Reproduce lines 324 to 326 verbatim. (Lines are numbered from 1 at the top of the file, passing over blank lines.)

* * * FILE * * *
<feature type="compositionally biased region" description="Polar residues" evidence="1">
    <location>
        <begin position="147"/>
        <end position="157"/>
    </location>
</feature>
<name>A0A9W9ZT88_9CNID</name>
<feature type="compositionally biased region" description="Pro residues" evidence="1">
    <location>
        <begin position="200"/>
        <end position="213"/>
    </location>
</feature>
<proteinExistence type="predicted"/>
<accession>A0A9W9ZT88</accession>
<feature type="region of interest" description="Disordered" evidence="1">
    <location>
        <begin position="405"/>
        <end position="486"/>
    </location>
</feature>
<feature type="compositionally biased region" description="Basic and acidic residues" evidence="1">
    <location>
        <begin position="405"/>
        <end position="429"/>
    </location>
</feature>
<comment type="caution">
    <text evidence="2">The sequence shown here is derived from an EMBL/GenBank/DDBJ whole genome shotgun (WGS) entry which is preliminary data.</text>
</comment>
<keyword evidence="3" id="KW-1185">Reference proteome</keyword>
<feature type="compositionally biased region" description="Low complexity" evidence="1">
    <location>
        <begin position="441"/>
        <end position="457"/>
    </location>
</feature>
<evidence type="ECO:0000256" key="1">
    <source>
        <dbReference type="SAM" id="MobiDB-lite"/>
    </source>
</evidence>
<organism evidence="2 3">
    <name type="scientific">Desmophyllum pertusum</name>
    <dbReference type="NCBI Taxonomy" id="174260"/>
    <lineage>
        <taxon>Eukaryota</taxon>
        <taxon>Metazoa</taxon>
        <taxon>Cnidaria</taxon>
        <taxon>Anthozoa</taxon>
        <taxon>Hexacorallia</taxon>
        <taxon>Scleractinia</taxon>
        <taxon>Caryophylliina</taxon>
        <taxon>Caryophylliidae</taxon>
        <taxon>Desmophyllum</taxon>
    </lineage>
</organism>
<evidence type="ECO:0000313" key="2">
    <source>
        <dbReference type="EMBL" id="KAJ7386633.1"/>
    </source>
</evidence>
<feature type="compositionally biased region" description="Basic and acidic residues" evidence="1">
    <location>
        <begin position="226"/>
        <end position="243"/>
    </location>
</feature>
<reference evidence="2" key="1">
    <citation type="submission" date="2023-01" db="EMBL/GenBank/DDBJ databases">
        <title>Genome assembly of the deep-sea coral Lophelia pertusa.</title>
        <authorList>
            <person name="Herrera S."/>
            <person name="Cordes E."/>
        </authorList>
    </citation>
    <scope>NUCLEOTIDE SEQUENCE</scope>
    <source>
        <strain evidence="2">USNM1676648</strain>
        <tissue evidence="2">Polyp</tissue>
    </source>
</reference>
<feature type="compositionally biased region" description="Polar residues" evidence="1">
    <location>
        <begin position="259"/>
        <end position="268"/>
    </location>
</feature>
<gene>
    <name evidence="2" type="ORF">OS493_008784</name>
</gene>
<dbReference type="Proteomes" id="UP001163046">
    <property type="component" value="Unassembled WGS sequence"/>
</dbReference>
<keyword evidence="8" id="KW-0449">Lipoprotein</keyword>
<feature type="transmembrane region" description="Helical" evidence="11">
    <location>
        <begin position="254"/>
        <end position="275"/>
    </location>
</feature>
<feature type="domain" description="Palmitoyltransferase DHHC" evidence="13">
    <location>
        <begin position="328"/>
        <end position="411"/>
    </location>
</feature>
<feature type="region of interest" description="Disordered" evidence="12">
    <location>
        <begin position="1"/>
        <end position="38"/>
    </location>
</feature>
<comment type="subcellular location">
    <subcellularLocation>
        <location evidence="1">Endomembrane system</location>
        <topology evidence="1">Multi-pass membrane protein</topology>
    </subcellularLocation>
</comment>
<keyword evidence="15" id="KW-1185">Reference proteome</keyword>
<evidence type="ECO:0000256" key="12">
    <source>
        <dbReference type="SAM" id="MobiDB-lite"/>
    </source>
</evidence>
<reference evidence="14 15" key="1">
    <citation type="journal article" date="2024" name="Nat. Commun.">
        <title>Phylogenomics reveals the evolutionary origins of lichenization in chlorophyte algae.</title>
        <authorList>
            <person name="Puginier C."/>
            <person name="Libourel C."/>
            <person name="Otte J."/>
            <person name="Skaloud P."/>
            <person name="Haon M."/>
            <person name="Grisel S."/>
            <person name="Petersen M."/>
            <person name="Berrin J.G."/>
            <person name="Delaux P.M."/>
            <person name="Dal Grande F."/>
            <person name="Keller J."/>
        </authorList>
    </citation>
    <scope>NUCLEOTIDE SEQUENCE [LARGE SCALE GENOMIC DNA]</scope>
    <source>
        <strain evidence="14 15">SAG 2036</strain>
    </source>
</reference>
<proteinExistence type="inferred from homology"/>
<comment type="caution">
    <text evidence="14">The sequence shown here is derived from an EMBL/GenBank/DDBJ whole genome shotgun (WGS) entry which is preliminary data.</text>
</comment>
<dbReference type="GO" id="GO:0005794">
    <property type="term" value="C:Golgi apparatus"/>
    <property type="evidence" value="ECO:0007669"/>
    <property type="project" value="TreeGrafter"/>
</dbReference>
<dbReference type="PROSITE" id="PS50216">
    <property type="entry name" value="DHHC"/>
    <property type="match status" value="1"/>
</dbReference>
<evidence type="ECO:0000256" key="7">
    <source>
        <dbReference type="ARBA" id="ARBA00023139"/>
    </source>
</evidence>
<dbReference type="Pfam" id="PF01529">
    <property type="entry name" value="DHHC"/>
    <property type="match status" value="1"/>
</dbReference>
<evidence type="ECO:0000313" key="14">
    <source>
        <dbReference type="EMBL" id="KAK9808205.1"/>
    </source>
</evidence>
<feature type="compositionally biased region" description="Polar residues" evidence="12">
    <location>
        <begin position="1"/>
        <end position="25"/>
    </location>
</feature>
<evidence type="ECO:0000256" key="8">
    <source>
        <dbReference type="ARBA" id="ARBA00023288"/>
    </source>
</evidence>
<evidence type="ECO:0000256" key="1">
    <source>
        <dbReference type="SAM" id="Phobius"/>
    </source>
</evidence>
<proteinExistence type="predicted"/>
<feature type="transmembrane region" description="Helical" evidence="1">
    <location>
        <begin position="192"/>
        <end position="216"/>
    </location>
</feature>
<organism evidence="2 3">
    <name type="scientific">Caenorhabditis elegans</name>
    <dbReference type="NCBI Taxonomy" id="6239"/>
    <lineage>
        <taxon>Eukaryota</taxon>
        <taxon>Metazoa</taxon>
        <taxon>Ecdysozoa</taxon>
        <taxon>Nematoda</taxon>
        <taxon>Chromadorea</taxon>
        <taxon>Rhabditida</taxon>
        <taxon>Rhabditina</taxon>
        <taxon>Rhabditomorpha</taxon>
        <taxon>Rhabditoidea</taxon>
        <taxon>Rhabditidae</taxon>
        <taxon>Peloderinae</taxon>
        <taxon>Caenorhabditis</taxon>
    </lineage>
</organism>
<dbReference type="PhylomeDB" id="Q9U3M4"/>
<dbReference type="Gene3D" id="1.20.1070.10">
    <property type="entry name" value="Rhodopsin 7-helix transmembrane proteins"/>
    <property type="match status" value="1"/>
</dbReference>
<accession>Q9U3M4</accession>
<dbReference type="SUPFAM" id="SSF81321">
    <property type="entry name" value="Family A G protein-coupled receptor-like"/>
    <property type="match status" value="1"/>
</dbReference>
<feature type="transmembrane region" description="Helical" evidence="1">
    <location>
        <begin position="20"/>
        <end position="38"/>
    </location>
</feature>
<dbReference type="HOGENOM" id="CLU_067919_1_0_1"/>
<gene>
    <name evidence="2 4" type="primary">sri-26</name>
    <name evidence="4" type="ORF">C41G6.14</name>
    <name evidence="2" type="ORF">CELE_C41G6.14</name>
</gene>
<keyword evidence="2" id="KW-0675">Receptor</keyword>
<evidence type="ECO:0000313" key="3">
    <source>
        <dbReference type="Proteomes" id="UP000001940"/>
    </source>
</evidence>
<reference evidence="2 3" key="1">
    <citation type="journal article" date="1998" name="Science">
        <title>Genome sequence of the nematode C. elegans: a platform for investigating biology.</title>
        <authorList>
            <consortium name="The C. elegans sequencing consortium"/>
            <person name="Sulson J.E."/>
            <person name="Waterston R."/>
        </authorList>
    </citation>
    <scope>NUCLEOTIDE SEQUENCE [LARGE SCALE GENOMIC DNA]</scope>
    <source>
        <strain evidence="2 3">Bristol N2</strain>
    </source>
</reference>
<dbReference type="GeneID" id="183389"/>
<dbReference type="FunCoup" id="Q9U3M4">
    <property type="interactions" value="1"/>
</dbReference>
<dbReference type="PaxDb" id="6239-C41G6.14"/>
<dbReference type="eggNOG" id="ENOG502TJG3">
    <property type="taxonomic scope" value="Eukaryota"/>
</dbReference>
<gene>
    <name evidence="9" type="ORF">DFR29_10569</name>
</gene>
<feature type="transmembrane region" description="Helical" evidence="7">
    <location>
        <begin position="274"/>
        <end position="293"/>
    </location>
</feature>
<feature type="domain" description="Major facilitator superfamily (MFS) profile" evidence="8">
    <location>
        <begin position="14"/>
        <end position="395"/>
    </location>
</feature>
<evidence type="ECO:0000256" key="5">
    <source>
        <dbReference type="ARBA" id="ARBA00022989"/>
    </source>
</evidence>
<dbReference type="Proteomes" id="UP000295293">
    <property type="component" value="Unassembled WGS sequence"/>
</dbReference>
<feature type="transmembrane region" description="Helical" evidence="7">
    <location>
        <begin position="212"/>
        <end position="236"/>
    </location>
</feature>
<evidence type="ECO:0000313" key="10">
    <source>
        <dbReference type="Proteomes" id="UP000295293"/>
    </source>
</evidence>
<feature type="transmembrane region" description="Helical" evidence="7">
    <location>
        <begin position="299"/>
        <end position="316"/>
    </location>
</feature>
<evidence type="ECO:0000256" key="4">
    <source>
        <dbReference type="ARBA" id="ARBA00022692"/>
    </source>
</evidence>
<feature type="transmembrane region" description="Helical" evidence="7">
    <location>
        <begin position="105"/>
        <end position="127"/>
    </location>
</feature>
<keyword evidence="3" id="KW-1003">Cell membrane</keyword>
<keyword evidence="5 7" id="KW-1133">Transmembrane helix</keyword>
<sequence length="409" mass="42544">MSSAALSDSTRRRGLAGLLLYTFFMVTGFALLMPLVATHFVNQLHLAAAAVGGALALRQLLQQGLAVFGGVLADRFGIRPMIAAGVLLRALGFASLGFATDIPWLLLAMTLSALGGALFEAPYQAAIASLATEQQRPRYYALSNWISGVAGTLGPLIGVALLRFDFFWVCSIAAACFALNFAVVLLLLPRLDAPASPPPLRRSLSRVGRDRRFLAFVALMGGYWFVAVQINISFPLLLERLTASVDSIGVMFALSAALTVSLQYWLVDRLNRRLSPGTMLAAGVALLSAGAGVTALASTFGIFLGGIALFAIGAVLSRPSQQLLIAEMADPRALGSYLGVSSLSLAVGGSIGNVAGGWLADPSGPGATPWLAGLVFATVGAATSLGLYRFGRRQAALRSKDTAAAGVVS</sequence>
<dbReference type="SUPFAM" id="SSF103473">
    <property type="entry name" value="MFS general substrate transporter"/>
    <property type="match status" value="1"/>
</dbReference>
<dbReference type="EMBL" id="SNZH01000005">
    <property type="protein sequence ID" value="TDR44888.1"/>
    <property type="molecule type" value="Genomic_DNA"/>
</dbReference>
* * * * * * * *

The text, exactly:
<dbReference type="EMBL" id="SNZH01000005">
    <property type="protein sequence ID" value="TDR44888.1"/>
    <property type="molecule type" value="Genomic_DNA"/>